The growth of platforms including Snapchat, Insta Stories and Facebook Live have enabled us to deliver and consume content in the moment with a sense of immediacy about it; often we don’t have the patience to devour a full magazine, in the same way we don’t always want to read a 1000 word article on how to style up a trench coat, but we will take a quick look at the pictures. Instagram has become such a huge focus for so many (because of our desire for photographs that tell a story,) that they’re practically ditching their home-grown sites altogether – but in my opinion that’s not a long-term way to future-proof your brand, or your income.
Although the grid is hot right now, we know there are more problems with Instagram than there are with the Brexit strategy; Snapchat lost millions of dollars off its value and lost users quicker than the Titanic sank after Kylie Jenner and Rihanna expressed their lack of support for the platform; YouTubers have been vocal about the restrictions placed upon them to monetise their sites (or even get their content seen,) while Facebook is being pulled apart for effectively letting their users data be sold to the highest bidder. These sites have a purpose and value yes, but we don’t own them and we don’t have control about what happens next – all it takes is for a new algorithm or media storm to render our content practically invisible, but with your own blog you will *always* retain authority.
My site has provided me with a place to express my opinions, be creative and build a community of like-minded people; it allows me to tell stories without limit or restriction, and it permits that content to be discoverable indefinitely. Unlike Instagram, where my image is lucky to have a lifespan of 24 hours, some of my most popular blog posts continue to be those that were written five years ago – and I know where I’d rather put the majority of my effort. That’s not to say I don’t love a bit of Insta, that you won’t find me nattering over on Twitter or pinning my latest pics to Pinterest, but my blog will always be the amalgamation of all those ideas and conversations in one place.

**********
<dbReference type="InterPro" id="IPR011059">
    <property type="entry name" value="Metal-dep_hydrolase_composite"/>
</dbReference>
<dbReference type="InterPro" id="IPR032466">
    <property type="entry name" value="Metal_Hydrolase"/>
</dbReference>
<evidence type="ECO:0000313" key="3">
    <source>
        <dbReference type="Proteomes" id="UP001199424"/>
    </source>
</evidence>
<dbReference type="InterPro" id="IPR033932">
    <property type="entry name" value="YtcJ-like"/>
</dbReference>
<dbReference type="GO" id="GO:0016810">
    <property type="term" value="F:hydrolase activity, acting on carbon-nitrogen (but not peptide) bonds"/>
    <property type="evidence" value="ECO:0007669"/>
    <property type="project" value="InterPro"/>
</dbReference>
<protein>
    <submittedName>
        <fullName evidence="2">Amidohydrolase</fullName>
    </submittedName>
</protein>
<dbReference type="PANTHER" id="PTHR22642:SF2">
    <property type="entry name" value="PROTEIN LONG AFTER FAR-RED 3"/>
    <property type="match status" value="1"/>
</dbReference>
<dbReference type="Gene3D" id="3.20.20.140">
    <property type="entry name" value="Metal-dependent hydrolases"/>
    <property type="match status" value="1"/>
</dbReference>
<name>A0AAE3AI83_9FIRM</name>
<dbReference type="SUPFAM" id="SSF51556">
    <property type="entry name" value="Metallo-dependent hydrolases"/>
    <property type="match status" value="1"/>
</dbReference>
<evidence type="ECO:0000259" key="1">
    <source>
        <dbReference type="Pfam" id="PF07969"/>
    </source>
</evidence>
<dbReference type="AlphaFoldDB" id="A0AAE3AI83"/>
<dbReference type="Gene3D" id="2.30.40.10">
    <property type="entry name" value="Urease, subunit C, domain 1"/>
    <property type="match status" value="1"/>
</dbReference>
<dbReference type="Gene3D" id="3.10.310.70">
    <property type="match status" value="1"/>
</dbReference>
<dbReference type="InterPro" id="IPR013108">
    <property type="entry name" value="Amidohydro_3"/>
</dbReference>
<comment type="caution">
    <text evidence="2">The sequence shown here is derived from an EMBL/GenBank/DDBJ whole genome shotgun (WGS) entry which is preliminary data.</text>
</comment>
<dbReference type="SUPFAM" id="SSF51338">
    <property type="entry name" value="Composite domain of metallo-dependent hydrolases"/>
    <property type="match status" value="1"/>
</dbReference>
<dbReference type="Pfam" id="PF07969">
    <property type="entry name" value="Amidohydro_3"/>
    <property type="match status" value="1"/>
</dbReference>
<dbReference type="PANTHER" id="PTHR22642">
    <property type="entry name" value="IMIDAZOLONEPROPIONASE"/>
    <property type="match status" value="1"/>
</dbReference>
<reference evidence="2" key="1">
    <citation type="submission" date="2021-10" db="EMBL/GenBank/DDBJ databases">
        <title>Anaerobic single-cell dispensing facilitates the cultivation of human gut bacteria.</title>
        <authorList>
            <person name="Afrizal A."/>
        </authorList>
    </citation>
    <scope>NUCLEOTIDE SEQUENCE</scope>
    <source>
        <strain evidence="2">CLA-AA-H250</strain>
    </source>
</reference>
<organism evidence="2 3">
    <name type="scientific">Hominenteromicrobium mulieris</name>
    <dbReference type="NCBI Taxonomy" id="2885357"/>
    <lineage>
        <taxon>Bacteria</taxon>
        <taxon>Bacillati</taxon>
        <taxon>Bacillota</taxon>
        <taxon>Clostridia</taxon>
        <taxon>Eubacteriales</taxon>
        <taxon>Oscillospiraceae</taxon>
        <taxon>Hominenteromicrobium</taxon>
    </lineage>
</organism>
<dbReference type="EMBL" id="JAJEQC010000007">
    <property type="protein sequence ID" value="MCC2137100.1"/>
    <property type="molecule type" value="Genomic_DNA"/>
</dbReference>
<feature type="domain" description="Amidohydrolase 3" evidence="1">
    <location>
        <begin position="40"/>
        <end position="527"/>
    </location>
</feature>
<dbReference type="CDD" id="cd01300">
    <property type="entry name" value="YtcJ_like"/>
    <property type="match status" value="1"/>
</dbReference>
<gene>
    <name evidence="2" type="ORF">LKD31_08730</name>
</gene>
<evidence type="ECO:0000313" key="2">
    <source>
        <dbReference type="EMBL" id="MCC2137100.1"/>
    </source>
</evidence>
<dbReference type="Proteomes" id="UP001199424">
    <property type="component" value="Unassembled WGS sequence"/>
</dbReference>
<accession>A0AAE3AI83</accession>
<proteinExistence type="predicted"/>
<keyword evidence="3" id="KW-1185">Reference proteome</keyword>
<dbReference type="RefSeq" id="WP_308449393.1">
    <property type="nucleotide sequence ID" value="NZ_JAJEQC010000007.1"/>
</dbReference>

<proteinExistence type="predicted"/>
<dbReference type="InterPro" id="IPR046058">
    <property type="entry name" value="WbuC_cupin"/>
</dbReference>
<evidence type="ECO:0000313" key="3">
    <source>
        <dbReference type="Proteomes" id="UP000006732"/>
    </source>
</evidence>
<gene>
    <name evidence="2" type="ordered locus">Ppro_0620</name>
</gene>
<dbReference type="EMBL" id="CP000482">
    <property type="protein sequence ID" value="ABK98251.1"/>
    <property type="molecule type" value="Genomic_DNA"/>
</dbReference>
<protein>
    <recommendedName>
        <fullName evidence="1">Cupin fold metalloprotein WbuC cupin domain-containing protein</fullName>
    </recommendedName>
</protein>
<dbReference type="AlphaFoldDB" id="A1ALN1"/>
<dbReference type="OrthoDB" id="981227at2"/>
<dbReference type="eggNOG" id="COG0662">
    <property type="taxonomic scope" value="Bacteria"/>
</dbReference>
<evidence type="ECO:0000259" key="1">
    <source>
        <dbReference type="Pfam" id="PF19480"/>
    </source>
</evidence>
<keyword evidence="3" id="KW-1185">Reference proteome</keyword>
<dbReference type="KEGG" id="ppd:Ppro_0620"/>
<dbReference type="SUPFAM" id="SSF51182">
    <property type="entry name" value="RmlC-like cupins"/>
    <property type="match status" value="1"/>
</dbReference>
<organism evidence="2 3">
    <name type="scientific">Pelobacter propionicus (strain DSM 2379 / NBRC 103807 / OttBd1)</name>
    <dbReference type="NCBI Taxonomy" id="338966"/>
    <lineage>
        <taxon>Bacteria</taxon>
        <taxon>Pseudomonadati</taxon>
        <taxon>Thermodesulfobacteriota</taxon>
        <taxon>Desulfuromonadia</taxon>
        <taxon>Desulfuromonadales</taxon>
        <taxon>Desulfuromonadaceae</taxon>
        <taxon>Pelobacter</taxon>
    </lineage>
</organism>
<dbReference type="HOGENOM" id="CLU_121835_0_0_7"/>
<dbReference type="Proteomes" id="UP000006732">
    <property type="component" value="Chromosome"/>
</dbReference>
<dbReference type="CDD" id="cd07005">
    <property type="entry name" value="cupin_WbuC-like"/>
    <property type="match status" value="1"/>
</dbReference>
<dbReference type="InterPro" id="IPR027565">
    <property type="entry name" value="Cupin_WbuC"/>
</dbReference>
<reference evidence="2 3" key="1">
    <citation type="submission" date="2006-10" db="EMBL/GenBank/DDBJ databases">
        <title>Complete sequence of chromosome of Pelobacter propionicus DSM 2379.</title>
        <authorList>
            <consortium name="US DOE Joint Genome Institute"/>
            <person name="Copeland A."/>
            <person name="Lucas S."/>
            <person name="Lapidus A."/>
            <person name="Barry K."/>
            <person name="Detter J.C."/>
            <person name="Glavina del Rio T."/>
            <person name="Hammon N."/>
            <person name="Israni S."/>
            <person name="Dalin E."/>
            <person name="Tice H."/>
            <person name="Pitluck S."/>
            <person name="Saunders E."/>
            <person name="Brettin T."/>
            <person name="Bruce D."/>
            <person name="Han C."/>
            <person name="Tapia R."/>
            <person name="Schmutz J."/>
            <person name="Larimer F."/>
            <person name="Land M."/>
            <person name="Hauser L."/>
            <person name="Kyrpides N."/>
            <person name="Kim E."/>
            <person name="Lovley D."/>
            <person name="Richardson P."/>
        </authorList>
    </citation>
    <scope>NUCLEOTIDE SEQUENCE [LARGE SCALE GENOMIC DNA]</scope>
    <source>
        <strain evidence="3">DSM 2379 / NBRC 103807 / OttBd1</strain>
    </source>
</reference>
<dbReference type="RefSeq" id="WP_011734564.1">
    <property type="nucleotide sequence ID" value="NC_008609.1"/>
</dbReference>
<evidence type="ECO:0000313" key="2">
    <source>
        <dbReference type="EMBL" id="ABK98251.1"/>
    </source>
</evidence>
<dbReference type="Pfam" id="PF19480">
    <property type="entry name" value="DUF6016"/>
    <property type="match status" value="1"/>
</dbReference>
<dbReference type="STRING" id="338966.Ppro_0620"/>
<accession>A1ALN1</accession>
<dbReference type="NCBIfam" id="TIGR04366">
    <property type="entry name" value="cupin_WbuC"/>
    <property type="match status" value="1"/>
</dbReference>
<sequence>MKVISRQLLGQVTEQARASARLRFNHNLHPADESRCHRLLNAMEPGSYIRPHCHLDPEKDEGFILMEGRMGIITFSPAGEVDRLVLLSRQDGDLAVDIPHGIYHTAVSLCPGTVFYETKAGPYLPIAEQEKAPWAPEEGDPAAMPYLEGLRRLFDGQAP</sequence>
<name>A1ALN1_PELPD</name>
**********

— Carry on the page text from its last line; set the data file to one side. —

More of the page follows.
I’m thankful to have developed an incredible core audience that support everything I do and continue to read pretty much everything I write; I’m so grateful for the comments and lovely words they read and the fact they go out of their way to see what my opinion is on a hot topic or new launch. The value I have isn’t in my staggering numbers or ability to say I’m the biggest or the best, but in the fact that I have a readership I’m proud of and a long-standing relationship with many of them who’ve been there with me from the very start. New readers discover me every day, but instead of chasing growth or worrying about where I’m heading, I take comfort in the fact my point of difference is so much more than my stats.
From my point of view, my blog is where it’s at – and as long as you keep on reading, I’ll be here keeping on writing.
So is the death of blogging imminent? Nope, I really don’t think so. It’s the landscape that’s changing; we just need to respond accordingly (and buckle in for a potentially bumpy ride.)
What are your thoughts on the future of blogs, both as a reader or content creator yourself?
Photos taken by Kirsty from Fashion For Lunch